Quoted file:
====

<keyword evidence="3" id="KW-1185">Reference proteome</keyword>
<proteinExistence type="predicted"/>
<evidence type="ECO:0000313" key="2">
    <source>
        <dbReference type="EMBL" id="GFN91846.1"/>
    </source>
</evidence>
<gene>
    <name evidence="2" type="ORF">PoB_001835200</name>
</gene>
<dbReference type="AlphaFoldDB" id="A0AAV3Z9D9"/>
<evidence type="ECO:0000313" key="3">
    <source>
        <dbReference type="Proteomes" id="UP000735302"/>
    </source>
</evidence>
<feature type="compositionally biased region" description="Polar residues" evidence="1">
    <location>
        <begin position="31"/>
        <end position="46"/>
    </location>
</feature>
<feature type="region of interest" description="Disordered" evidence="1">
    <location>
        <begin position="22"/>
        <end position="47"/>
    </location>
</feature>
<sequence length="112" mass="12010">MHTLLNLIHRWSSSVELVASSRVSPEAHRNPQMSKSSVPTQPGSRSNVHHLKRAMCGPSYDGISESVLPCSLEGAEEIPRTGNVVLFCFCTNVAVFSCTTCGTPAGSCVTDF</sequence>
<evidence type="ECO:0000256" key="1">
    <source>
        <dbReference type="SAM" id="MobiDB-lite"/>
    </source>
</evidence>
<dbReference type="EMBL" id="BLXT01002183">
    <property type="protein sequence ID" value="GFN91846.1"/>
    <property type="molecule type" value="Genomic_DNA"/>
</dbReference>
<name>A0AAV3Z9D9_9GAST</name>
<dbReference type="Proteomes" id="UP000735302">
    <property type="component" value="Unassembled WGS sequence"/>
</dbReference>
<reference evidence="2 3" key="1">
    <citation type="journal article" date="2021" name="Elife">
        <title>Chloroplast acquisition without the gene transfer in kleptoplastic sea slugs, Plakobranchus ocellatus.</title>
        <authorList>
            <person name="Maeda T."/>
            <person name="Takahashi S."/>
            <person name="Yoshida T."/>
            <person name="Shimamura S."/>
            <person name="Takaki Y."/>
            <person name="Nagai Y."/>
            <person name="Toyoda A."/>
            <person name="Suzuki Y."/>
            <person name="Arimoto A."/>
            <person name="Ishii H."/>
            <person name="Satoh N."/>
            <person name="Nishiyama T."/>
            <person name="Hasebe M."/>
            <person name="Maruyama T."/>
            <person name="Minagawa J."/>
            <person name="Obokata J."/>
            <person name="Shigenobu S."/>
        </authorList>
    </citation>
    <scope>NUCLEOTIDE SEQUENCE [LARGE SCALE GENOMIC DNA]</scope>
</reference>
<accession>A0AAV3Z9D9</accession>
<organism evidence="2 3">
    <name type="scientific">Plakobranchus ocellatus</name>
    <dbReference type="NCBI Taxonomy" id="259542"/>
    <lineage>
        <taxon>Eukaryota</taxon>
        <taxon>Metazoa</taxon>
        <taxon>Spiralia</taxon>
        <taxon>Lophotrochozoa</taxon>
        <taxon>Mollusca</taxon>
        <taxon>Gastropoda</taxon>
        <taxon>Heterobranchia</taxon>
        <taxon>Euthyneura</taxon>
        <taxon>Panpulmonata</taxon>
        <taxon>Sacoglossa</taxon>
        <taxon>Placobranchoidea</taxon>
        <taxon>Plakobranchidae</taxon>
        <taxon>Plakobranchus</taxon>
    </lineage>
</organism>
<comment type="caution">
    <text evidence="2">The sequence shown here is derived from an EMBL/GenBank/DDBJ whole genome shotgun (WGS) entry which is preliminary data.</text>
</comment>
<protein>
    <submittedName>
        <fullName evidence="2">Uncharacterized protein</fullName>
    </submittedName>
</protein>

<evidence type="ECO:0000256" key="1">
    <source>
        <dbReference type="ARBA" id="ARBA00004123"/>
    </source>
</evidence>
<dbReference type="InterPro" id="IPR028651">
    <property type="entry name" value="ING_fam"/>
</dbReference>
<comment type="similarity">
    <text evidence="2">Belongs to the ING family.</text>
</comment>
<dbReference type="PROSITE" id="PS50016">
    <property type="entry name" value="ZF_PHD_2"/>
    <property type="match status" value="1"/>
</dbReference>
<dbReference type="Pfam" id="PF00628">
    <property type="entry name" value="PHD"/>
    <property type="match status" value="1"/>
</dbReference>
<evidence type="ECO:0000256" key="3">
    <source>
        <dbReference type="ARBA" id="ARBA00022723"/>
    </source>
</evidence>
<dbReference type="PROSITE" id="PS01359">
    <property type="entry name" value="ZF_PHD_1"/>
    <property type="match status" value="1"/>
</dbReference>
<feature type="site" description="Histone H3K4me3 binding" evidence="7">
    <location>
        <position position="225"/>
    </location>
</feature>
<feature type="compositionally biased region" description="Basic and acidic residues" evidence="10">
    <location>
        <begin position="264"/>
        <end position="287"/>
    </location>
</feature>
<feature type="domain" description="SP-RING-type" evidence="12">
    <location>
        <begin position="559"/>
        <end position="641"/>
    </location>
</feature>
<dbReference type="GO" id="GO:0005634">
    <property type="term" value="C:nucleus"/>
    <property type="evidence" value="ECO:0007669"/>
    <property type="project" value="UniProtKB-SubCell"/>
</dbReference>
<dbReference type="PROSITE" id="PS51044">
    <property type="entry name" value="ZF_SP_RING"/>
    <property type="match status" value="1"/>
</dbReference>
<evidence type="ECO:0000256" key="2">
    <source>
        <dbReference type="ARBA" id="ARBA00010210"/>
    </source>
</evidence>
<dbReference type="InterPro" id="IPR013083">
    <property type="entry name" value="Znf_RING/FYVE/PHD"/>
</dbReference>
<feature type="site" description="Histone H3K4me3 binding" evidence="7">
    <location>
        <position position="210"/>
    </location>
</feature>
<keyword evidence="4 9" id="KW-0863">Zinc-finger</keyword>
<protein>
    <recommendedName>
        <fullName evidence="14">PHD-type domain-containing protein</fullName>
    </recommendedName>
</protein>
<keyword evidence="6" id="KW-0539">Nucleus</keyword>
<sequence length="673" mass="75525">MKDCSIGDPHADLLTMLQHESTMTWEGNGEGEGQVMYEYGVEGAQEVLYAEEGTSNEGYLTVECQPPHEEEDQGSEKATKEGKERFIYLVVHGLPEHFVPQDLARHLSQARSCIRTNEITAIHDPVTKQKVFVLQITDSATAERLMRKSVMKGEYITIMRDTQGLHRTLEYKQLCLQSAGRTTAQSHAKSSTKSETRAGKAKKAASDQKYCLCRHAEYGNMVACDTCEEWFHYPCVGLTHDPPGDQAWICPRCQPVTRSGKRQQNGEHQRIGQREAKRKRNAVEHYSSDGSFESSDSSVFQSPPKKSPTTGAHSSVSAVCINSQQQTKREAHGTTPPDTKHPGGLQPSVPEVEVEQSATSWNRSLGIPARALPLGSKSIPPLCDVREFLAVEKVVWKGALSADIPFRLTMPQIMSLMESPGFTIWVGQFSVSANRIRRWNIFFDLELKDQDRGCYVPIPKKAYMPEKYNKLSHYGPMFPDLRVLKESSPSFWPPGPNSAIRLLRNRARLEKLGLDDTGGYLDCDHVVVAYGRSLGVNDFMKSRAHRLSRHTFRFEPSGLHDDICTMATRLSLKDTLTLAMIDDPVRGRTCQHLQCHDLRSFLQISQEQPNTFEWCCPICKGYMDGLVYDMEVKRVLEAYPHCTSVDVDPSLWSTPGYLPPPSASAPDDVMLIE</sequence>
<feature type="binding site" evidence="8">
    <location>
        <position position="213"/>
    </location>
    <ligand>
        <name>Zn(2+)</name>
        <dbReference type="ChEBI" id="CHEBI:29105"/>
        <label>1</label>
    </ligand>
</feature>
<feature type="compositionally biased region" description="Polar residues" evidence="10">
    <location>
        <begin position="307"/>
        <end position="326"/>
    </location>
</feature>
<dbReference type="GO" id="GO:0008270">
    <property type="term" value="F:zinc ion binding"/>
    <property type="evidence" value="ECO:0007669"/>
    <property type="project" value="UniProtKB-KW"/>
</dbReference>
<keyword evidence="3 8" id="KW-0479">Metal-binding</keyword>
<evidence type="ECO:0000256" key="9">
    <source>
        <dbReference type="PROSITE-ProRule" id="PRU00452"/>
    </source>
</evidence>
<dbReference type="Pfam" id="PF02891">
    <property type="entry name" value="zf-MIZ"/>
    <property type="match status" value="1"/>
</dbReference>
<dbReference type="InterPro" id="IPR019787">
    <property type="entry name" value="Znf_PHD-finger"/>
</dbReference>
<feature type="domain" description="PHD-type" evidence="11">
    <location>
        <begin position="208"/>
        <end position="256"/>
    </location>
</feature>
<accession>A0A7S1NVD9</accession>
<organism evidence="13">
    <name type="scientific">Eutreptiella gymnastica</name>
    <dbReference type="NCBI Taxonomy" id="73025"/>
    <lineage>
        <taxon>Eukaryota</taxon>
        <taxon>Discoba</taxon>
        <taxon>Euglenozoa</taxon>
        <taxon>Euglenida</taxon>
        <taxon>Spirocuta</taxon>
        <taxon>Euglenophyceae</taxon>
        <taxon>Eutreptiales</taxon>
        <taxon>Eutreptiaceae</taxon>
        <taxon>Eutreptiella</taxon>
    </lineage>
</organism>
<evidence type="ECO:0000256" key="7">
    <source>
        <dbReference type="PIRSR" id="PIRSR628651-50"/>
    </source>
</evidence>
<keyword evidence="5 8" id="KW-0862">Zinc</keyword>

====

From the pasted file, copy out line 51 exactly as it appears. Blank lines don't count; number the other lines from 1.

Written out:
            <person name="Takaki Y."/>